Module 8. Reproductive systems of dairy animals

Lesson 13

13.1 Introduction

One of the major functions of all living things is reproduction. Regular and efficient reproduction is an important factor affecting profits from a livestock enterprise. The instinct for proliferation of the species will maintain an efficient reproductive activity under natural conditions. But, under the restricted conditions of domestication, efficiency in reproduction mainly depends on the understanding of the basic facts about reproduction and the appli­cation or sound principles and techniques by the manager.

Efficient reproduction implies that the female is producing normal numbers of healthy eggs, and each of the eggs is capable of being fertilized by a normal sperm. It also implies that the female genital tract is healthy and normal, capable of nurturing the zygote during its development to produce normal healthy offsprings. As far as the male is concerned, it should be producing sufficient numbers of healthy sperms capable of fertilization on mating or insemination and in good physical condition to mate or give semen at frequent intervals.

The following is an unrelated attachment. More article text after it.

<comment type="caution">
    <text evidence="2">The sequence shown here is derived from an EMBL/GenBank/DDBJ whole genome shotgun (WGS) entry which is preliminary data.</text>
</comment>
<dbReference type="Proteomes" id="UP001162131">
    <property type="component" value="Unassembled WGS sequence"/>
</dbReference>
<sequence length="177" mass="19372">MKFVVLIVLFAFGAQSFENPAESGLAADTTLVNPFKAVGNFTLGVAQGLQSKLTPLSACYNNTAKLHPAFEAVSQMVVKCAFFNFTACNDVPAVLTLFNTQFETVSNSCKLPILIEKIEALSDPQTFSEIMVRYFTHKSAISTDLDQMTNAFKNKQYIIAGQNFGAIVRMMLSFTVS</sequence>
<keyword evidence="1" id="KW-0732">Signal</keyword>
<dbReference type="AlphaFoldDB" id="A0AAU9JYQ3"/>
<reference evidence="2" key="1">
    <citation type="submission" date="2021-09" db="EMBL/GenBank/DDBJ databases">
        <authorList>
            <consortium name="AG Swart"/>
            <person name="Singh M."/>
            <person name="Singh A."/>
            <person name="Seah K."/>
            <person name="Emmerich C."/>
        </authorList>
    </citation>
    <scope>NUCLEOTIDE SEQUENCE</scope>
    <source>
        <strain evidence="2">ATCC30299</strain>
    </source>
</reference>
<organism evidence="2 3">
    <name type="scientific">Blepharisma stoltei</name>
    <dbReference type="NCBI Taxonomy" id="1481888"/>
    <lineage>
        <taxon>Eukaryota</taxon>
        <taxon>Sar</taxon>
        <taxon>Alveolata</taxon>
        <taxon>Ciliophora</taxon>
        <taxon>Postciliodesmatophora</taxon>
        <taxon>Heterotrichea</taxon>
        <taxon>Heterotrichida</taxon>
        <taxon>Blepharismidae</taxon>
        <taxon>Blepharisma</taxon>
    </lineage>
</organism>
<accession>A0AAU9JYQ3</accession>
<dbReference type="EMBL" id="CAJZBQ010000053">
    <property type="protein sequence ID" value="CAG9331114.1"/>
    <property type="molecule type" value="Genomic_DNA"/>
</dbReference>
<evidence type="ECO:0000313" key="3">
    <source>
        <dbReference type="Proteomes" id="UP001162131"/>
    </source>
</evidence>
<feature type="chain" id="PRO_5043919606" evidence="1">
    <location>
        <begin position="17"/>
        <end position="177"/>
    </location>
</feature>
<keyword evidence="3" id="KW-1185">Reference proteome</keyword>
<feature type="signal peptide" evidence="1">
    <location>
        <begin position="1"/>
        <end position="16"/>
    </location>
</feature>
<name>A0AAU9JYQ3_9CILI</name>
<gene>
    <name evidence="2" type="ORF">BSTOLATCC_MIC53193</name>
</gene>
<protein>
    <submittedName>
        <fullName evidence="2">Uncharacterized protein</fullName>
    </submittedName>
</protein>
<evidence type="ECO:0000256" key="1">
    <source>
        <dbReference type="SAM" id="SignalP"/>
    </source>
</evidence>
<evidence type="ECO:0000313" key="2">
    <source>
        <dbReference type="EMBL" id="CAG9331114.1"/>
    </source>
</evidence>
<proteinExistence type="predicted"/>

13.2 Anatomy and Physiology of Male Reproductive System

The primary organs of reproduction in male are two testes which produce sperms. These organs are located in a bag-like out pocketing of the abdominal wall known as scrotum. Other parts of the male reproductive system consist of epididymis, vasdeferens, seminal vesicles, prostate gland, bulbo-urethral or Cowper’s glands, urethra and penis.